Available funding rarely increases at the same rate as population growth, and as such, funding of necessary new infrastructure projects can may come from several different places. User pays options, including council rates and specific usage charges; centralised government funding; offshore funding such as private-public partnerships (PPPs).
The decision for any one project comes down to timeframes around the payback and the amount of debt asset owners can carry on their balance sheet. Innovation in funding models is a growing area of interest. Conversations are developing around Value Capture, though the concept is still quite unknown to many. Government and Council-funded projects often causing property values to skyrocket– and it’s appropriate to look at how to tap into those benefits.
There are also opportunities for flexible usage charges – such as charging users to use a new asset during peak hours, but not charging those travelling off-peak.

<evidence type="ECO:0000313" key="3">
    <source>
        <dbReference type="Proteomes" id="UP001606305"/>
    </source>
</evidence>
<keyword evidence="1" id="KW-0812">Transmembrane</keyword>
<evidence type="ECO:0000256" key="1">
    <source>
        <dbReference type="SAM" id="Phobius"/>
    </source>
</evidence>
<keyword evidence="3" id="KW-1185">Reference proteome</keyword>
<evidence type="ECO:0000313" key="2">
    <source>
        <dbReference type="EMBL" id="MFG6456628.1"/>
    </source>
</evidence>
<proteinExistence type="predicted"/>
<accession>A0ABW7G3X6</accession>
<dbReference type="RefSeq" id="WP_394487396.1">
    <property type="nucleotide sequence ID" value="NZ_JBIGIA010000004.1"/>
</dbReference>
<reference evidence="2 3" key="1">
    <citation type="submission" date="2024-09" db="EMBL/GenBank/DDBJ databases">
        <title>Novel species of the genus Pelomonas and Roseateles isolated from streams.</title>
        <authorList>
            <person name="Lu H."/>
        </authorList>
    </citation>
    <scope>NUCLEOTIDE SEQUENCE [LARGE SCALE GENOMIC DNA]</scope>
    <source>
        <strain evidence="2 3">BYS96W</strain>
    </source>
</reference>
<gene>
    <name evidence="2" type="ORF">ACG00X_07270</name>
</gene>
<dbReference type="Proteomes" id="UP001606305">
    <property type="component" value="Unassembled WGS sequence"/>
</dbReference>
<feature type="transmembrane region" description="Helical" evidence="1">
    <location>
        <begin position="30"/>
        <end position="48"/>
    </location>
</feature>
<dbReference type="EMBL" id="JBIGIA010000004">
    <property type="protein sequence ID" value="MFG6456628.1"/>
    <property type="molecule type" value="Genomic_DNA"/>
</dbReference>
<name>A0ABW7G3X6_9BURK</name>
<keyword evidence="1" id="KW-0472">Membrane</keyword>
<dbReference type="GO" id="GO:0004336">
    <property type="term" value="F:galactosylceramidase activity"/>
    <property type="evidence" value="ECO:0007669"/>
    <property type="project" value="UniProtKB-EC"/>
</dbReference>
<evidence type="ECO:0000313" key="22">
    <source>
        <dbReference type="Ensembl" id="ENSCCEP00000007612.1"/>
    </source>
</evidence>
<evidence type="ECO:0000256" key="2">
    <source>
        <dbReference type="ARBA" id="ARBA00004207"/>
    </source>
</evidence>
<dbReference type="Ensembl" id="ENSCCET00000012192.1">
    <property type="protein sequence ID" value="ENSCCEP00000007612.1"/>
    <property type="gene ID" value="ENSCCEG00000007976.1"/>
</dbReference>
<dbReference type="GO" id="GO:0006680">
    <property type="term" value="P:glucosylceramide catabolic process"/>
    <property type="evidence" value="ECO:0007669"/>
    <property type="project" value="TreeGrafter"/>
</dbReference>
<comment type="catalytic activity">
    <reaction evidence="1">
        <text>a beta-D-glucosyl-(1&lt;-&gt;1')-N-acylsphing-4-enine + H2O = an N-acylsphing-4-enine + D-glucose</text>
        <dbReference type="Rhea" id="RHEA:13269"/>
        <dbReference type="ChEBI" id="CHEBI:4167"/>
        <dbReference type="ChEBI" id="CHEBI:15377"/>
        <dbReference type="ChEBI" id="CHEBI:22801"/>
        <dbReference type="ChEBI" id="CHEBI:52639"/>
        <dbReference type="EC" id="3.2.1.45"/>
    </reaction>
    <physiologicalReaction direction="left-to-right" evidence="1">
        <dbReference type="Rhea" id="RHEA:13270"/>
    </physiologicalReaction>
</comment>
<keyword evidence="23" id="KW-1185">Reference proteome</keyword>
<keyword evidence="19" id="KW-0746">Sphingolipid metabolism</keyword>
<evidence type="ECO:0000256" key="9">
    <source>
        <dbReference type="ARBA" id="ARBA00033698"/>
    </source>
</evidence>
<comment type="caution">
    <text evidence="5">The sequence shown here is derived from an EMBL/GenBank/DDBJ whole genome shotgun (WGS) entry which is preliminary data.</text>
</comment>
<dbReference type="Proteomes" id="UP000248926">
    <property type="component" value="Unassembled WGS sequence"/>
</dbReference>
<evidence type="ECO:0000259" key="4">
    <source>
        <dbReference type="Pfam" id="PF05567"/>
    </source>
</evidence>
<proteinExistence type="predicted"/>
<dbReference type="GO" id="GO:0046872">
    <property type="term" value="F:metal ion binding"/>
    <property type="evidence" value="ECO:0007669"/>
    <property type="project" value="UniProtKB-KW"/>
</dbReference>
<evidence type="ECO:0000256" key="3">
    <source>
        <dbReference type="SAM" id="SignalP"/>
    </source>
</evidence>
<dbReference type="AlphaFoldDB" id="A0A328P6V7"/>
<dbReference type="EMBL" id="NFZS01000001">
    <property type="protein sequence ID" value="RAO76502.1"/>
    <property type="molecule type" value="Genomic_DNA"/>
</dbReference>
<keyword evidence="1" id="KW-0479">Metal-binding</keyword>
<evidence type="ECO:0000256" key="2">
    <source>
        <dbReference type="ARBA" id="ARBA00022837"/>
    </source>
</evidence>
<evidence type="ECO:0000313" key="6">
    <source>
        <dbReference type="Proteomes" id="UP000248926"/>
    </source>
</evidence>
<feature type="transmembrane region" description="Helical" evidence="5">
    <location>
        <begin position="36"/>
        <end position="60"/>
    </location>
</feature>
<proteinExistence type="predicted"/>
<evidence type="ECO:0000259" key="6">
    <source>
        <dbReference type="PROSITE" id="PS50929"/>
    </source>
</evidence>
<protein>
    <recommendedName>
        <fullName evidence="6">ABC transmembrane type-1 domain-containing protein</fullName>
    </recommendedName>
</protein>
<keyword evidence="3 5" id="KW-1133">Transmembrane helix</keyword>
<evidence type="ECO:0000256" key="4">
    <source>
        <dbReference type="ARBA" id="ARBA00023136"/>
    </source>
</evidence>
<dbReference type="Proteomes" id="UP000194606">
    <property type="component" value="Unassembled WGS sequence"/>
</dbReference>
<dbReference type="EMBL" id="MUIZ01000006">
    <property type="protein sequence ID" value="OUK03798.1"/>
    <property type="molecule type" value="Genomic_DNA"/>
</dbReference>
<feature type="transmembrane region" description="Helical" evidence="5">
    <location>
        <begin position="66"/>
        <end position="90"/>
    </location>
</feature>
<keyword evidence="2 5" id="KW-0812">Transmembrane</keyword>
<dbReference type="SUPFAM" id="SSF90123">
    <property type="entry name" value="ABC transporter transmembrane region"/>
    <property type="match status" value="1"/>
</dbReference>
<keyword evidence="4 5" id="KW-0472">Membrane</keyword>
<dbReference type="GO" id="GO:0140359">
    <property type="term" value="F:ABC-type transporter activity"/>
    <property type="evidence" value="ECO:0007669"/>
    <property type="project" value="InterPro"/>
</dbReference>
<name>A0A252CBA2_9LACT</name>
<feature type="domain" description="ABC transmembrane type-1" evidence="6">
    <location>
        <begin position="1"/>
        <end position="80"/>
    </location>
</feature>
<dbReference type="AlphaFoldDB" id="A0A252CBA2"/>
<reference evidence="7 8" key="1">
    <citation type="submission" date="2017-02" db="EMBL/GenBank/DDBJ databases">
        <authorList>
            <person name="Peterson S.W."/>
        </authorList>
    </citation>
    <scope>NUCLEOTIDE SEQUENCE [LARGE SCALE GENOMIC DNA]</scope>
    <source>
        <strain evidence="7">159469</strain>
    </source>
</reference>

Auckland Council paid for development of new amenities in the Fort Street area in the CBD, transforming the area from a seedy part of down to a bustling, popular, pedestrian-friendly space – causing increases in property prices.
Photo Courtesy of Ludo Campbell-ReidDigital Enablement
Digital is driving efficiency. New systems allow greater understanding of assets, allowing the whole of life cost to come down.
Systems like BIM (building information modelling) can be used on structures and horizontal infrastructure alike to provide a precise image of what is there – meaning a trench can be dug in precisely the right location without impacting other pipes in the vicinity. In the past, engineers would design a road and the storm-water, gas, etc. piping, and a contractor would build in the general same area as the design stated – but wouldn’t necessarily update the drawings. BIM allows precision – future-proofing the asset.
An example of the kinds of software and digital modelling optimising infrastructure
is the Regional Managing Director and leads the AECOM team in New Zealand. Craig has had the opportunity to work across New Zealand, the United States and the Middle East. He's now compiled this experience into shaping the direction of the New Zealand business as AECOM move into an ever-changing, innovation-fuelled future.